A Short History of Tractors in Ukrainian by Marina Lewycka

March 12, 2014 Book Club, Family 21

Privit Bookworms,

That’s a Ukrainian greeting right there, translated into familiar characters, because Ukrainian uses a whole different alphabet. It looks pretty cool, but I thought I’d avoid having y’all think I was hacked first thing in my post. Why all the chatter about Ukrainian? A book, obviously. Last month I joined The Book Wheel and Love at First Book in their book club. Their choice was A Short History of Tractors in Ukrainian by Marina Lewycka.

tractors2The title is deceiving, kids! Very little of this book has anything to do with tractors. It’s actually a family drama. There’s this Ukrainian family that emigrated to England in the aftermath of WWII, see? They lived happily ever after… Or at least, more happily ever after than would have been possible if they’d stayed living under the thumb of a government employing a secret police and famine as a means of submission.

After a good long life, the mother of the family succumbs to cancer. Things start to get dicey when a few short years later, the elderly patriarch proposes marriage to a Ukrainian immigrant in her 30s who is obviously (at least to daughters Vera and Nadia) out for money and citizenship. It’s every bit as scandalous as it sounds, I promise.

I was pleased how quickly this book moved- it kept a good pace without feeling rushed. I found it to be an easy read, with an unexpected amount of humor injected into what could have been a wildly depressing story. I wasn’t expecting to enjoy myself nearly as much as I did. Yay for happy surprises, right?

It’s kind of ironic that I picked up this book now, you know? Ukraine isn’t ordinarily a country I’d expect to be popping up in the news, but there it is all embroiled in conflict. Sadness for all involved. However. I did learn something, thanks to Ukraine’s newfound notoriety. I have a Facebook friend who knows ALL THE THINGS about Russian culture. Anybody else out there have a knee-jerk desire to refer to Ukraine as “the” Ukraine? APPARENTLY, Soviet-era Russian newspapers popularized the phrasing “the” Ukraine in order to belittle the country. Grammar aggression? Low blow, guys.

 Tell me bookworms, have you ever been reading a book to have it suddenly become topical? 

21 Responses to “A Short History of Tractors in Ukrainian by Marina Lewycka”

  1. Didi

    I read this one maybe 4 or 5 years ago with my book club. I thought it was a good book but I didn’t think it was funny, more like pathetic. That’s just me. Her other novel Two Caravans is still on my TBR and I haven’t read it yet. Maybe I should at some point soon.

    • Words For Worms

      … Now I’m beginning to wonder if I was supposed to find any humor in it… Or I’m just a terrible person? I got a sort of Wes Anderson vibe from it… I mean, the dad and his Toshiba apples… I don’t know. The ending seemed rather farcical as well to me.

  2. Megan M.

    Is “privit” pronounced like “preev-yet”? For some reason my brain went there and I have no idea if it’s right. And I DO want to call it “the Ukraine.” Those dastardly Russians.

  3. Darlene

    It’s interesting what you say about “The” Ukraine… because putting the “The” in front of it makes it sound, to me, more big and powerful. You know, like, THE Ohio State… instead of sounding belittled. But I guess that is my American culture mindset.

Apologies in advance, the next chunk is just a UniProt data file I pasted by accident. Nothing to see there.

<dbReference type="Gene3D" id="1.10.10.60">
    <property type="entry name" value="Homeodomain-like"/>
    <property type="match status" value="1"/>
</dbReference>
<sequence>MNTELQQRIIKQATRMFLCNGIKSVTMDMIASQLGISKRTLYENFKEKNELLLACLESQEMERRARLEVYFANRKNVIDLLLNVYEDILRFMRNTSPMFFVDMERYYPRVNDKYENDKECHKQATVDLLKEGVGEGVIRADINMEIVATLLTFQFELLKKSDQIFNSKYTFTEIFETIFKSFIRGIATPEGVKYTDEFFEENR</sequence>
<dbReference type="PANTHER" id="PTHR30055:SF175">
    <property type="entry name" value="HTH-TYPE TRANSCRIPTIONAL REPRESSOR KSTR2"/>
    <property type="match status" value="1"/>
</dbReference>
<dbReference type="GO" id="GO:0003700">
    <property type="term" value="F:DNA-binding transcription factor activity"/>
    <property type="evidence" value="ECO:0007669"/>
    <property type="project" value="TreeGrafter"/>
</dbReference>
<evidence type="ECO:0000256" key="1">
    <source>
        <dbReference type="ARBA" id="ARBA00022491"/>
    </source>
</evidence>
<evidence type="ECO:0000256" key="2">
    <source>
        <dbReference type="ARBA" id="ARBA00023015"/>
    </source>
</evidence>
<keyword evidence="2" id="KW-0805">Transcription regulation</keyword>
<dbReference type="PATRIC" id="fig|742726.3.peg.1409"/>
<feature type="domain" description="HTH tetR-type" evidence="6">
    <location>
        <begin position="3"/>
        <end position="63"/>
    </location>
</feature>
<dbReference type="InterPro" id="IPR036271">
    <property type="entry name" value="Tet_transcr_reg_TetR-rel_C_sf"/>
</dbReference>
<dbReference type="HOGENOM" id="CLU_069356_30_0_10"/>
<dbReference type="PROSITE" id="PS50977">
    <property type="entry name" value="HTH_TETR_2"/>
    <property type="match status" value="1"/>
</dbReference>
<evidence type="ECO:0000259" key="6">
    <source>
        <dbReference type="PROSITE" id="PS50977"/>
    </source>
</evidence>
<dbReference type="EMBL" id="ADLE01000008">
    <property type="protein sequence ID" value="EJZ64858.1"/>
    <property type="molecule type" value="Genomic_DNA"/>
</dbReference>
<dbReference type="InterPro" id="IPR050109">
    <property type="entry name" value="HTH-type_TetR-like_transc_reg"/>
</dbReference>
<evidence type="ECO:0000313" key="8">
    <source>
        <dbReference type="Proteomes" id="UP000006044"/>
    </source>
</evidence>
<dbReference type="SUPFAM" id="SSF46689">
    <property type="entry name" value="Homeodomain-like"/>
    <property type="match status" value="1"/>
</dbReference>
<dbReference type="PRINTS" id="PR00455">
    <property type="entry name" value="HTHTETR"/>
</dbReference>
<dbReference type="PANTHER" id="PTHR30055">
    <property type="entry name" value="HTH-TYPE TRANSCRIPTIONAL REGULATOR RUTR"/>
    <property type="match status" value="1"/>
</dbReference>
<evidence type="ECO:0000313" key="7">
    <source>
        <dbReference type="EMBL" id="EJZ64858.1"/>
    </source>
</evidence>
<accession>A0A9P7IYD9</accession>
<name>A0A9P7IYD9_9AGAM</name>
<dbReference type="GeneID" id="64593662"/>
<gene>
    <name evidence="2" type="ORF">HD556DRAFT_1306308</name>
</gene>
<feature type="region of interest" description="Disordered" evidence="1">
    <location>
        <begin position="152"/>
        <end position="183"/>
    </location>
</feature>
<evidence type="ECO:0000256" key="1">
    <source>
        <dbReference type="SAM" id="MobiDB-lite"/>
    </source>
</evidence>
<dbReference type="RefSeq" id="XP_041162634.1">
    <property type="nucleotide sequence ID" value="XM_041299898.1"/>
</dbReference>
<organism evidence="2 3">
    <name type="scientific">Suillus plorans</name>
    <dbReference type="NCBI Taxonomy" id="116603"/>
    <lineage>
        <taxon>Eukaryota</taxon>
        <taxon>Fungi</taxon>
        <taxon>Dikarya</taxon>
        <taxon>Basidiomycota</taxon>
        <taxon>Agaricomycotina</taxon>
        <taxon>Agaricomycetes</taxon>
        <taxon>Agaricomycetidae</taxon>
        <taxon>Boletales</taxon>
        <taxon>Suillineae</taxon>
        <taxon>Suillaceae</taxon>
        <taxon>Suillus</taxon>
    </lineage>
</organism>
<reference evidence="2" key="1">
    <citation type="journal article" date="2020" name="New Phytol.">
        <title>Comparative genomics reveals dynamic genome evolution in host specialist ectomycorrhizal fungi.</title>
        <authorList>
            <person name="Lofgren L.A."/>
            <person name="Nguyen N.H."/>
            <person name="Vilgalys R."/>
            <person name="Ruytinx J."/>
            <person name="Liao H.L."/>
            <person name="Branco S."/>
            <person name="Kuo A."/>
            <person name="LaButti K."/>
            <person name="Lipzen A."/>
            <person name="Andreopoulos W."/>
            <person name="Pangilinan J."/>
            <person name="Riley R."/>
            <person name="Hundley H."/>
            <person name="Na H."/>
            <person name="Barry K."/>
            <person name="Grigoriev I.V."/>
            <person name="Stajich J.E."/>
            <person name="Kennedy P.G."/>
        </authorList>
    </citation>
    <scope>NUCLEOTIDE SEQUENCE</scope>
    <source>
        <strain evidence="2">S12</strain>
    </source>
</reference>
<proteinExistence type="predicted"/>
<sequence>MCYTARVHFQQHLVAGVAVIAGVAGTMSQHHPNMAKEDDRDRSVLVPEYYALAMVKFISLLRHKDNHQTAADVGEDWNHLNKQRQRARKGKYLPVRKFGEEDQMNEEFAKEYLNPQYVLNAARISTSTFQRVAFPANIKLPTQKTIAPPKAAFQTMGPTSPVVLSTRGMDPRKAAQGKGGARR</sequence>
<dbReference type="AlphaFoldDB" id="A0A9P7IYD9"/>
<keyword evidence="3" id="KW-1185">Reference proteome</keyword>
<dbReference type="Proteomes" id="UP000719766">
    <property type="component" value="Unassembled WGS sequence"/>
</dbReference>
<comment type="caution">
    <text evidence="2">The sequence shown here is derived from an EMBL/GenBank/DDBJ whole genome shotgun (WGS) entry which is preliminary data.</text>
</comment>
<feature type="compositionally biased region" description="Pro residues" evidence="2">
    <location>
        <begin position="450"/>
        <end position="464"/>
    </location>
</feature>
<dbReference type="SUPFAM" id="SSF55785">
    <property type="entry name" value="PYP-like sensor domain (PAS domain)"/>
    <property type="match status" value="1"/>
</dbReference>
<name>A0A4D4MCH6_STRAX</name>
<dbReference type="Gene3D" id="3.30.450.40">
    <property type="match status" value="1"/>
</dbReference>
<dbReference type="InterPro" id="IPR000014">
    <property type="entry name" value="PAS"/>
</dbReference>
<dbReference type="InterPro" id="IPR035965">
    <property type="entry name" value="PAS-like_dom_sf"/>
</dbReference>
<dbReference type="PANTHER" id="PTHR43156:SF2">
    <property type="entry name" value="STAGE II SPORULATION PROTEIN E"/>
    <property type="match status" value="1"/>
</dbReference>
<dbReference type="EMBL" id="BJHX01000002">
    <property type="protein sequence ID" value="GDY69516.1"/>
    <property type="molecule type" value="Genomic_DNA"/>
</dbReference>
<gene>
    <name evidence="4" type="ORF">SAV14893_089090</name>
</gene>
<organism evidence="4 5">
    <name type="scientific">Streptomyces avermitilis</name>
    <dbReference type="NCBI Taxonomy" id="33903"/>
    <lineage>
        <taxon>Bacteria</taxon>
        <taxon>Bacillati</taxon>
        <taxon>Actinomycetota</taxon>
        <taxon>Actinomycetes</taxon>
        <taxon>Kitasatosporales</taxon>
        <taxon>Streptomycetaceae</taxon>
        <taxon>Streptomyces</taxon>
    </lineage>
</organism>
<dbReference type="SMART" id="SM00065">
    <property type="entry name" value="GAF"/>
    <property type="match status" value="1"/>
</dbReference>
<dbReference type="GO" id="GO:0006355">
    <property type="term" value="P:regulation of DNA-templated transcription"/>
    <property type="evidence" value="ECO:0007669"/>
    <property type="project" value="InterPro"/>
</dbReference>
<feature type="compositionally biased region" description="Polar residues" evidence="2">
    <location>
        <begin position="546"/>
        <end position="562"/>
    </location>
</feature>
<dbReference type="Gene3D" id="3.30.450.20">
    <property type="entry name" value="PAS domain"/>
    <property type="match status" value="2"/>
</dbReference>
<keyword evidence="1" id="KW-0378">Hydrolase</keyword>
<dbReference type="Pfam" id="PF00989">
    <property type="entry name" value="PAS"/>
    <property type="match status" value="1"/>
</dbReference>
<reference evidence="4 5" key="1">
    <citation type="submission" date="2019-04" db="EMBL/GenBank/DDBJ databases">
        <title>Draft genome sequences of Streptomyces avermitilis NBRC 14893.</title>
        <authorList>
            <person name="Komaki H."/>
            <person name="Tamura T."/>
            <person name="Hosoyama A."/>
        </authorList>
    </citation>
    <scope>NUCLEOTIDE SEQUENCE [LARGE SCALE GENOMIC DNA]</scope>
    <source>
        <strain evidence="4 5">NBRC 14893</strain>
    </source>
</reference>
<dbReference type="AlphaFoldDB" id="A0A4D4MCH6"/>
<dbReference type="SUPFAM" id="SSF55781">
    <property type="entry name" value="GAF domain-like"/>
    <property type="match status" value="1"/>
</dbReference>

I do have a friend that lives there, and I think she’d like to get home now.
    Red Tape, as always….

  4. Rhian

    I’m with Didi about not necessarily finding this book humourous. I remember being surprised when I was partway through and reading the blurb on the front stating it was hilarious.

  5. Joules (from Pocketful of Joules)

    I’m with you… my brain wants a “the” too.

    I’m pretty sure I can’t read this book because it would infuriate me. I’ve already told my husband that if I die he can’t marry some young, hot girl in my place or I’ll come back and haunt him. He’s okay with this.

  6. April @ The Steadfast Reader

    Grammar aggression. Uncool Russia, very uncool. (Not like we’d do it here EVER.. *cough* Freedom Fries, anyone? Perhaps I could dish you up some Liberty Cabbage? 🙂 … though I guess that’s more grammar passive aggression… ANYWAAAAY.)

    Um. Right, so the reason I was going to comment – what year of 1001 Books are you guys reading? This one isn’t on mine. (2010)

  7. Rebecca @ Love at First Book

    I know, it was just an interesting coincidence that we picked the book a month before we read it, and then all of this stuff happened in the news! It definitely made me more interested in the news and more sympathetic to the characters in the story.

  8. Melinda

    I really enjoyed reading this book! I think the short chapters also made it easy to move ahead – instant gratification, plus Valentina was a comic characters. She was as funny as she was nasty. I mean, her nastiness was funny. That sounds wrong…

    Loved the choice of book! Will be writing a review on it shortly too.

    • Words For Worms

      No, no, I totally get you with Valentina. She was just SO over the top. Her villainy was, at times, comical. Have you ever watched Two Broke Girls? There’s this ridiculous Polish woman played by Stiffler’s Mom (from American Pie, which you may not have seen, but I’m full of pop culture.) Anyway, that’s who Valentina reminds me of. Only meaner.

      • Melinda

        I didn’t follow Two Broke Girls, but I have seen it on tv more than once. PS: I know who Stiffler’s mom is, in fact I thought she was adorably dumb in Legally Blonde 🙂

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